Figure 1. Direct portography after RPV embolization, showing where the RPV was embolized with Histoacryl (blue arrow) and coils (black arrow). Note the interrupted portal flow to the right lobe.



After RPV embolization, the hepatic vein embolization was initiated. The hepatic veins can be accessed via a transparietal approach or a transjugular approach. At our institution, the transjugular approach is preferred. An ultrasound-guided right internal jugular vein puncture was performed with a micropuncture access set kit. After the introducer was in place, a 5 Fr diagnostic catheter and hydrophilic 0.035-in. guidewire were passed through, RHV was catheterized, and pre-embolization venography was performed. A stiff Teflon guidewire was then introduced, and 7 Fr Multiport guide catheter was introduced up to the RHV. Through that guide catheter, an 18 mm × 22 mm vascular plug was deployed with its distal part 10 mm before the junction with the lower superior vena cava, to facilitate subsequent surgical ligature of the hepatic vein, and the RHV was embolized (Figures 2 and 3). It is of note that the plug chosen is oversized by at least 50%, which substantially reduces the risk of migration(2). A control CT with volumetric analysis of the liver (Figures 3 and 4) was performed 31 days after the intervention, and the patient underwent hepatectomy 10 days after the control CT. Therefore, the total time from embolization to surgery was 41 days.


Figure 2. Hepatic venography showing the vascular plug (arrow) in the RHV and the interrupted venous flow in the vessel.



Figure 3. Reconstruction of contrast-enhanced oblique coronal venous phase CT scan, acquired after LVD, showing the RHV embolized with the vascular plug (red arrow) and some portal branches embolized with Histoacryl and Lipiodol (blue arrow).



Figure 4. Volumetric analysis of the liver, performed 30 days after LVD, demonstrating that the total liver volume was 1146 cc and that 532.1 cc (46.4%) of that volume was embolized.



REFERENCES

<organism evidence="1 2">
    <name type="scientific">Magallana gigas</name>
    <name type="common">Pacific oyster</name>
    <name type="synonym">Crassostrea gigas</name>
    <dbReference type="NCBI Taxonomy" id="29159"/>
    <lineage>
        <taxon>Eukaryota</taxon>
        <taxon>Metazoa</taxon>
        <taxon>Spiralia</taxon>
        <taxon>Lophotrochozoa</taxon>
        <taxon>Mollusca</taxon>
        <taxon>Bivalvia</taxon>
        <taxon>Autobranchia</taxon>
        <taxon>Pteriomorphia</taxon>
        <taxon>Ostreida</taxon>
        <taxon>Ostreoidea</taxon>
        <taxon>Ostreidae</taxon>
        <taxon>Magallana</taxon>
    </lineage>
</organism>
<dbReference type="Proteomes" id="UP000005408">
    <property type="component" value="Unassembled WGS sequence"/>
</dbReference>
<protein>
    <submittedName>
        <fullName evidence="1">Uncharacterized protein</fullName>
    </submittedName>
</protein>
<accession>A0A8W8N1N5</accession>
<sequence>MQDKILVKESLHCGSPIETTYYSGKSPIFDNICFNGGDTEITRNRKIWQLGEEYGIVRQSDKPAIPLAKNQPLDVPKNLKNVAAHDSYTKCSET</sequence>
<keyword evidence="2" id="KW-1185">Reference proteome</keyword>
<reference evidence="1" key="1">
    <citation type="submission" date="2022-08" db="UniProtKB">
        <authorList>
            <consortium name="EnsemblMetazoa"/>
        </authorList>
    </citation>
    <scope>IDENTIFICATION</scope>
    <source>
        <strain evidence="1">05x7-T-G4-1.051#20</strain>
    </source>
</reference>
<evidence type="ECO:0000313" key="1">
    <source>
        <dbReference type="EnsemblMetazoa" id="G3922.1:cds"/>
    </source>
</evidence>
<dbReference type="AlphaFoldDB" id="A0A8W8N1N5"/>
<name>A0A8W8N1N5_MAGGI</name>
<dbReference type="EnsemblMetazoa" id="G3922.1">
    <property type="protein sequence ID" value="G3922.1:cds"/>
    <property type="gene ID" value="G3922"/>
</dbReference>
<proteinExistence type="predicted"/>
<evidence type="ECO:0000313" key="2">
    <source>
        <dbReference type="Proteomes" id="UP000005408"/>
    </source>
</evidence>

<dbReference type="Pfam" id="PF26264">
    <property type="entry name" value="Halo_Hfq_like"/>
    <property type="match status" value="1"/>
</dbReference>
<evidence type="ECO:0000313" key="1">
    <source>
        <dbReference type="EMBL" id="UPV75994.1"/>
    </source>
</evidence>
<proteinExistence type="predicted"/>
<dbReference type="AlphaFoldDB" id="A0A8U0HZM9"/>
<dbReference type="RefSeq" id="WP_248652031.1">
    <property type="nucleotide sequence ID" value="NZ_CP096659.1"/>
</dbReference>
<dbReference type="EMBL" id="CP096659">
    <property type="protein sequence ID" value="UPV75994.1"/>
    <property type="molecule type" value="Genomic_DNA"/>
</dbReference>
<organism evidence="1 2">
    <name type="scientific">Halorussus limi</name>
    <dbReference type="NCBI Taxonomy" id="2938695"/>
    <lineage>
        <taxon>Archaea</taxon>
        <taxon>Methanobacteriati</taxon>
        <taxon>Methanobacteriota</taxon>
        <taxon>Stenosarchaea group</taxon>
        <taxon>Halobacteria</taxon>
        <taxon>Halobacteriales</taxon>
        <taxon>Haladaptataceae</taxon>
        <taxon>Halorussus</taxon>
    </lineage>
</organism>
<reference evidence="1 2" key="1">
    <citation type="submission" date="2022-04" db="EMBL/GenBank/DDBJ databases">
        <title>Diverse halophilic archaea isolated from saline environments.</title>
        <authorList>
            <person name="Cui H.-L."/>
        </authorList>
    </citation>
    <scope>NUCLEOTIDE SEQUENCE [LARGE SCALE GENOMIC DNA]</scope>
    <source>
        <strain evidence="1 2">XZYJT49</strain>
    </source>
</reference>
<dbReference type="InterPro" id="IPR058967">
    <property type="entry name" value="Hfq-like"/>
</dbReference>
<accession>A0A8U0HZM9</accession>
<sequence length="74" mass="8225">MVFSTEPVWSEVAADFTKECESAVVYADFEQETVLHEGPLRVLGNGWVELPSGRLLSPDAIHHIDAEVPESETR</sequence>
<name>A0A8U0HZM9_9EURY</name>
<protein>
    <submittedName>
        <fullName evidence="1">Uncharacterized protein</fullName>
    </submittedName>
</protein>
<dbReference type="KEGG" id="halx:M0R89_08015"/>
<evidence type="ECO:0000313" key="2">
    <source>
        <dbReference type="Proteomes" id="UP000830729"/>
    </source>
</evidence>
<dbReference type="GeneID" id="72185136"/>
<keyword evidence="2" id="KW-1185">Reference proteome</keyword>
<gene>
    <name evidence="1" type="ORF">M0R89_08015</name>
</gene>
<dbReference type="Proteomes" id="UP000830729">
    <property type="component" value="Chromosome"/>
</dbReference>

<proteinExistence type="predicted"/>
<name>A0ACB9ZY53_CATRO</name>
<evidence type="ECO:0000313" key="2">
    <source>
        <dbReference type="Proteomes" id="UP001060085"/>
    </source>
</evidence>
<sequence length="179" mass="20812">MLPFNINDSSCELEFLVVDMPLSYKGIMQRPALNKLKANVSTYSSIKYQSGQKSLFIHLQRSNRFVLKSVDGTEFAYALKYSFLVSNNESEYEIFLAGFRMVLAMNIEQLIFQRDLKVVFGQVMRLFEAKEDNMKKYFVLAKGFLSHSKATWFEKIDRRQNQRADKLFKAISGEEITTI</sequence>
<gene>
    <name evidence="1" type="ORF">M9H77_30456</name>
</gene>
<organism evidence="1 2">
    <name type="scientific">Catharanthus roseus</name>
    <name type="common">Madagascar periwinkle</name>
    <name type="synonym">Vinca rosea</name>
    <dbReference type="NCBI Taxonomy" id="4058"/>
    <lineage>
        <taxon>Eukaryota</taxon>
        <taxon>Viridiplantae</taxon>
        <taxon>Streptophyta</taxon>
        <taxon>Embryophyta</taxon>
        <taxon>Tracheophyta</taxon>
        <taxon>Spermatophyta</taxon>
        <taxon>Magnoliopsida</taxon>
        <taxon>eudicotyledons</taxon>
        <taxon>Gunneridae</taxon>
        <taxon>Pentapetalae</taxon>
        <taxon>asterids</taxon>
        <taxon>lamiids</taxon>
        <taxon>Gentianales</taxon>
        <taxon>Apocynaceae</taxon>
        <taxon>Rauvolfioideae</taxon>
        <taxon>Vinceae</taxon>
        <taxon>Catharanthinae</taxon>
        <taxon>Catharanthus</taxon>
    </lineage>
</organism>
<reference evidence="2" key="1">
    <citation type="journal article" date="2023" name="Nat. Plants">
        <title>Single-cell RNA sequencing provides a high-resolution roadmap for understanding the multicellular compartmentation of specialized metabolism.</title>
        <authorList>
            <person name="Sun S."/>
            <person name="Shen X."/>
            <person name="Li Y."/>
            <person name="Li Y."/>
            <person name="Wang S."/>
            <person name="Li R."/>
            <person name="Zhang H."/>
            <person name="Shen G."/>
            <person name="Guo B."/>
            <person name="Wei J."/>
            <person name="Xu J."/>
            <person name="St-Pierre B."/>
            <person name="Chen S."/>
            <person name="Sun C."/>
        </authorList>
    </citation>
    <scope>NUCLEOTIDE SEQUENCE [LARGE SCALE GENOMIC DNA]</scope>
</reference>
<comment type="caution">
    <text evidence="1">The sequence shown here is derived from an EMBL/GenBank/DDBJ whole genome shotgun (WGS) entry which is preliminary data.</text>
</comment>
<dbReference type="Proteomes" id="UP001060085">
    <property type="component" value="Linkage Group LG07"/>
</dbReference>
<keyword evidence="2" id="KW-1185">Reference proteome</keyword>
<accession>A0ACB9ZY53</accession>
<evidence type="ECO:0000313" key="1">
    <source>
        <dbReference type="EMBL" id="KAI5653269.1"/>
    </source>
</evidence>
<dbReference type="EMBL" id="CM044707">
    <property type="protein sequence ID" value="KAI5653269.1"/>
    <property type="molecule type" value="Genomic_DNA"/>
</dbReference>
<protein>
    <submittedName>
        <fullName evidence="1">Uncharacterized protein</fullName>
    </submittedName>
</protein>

1. van Lienden KP, van den Esschert JW, de Graaf W, et al. Portal vein embolization before liver resection: a systematic review. Cardiovasc Intervent Radiol. 2013;36:25–34.

2. Guiu B, Chevallier P, Denys A, et al. Simultaneous trans-hepatic portal and hepatic vein embolization before major hepatectomy: the liver venous deprivation technique. Eur Radiol. 2016;26:4259–67.

3. Guiu B, Quenet F, Escal L, et al. Extended liver venous deprivation before major hepatectomy induces marked and very rapid increase in future liver remnant function. Eur Radiol. 2017;27:3343–52.

4. Deshayes E, Schadde E, Piron L, et al. Extended liver venous deprivation leads to a higher increase in liver function that ALPPS in early assessment. J Gastrointest Surg. 2017;21:1754–5.










1. Universidade Federal Fluminense (UFF), Niterói, RJ, Brazil
2. Department of Interventional Radiology, Americas Medical City, Rio de Janeiro, RJ, Brazil

a. https://orcid.org/0000-0001-8772-4770
b. https://orcid.org/0000-0001-6713-0342
c. http://orcid.org/0000-0001-6200-0186
d. https://orcid.org/0000-0003-1827-4264
e. https://orcid.org/0000-0001-8213-7921

Correspondence:
Dr. Vinicius Alves
Universidade Federal Fluminense
Avenida Marquês do Paraná, 303, Centro
Niterói, RJ, Brazil, 24220-900
Email: vinpvalves@gmail.com

Received 21 October 2019
Accepted after revision 17 December 2019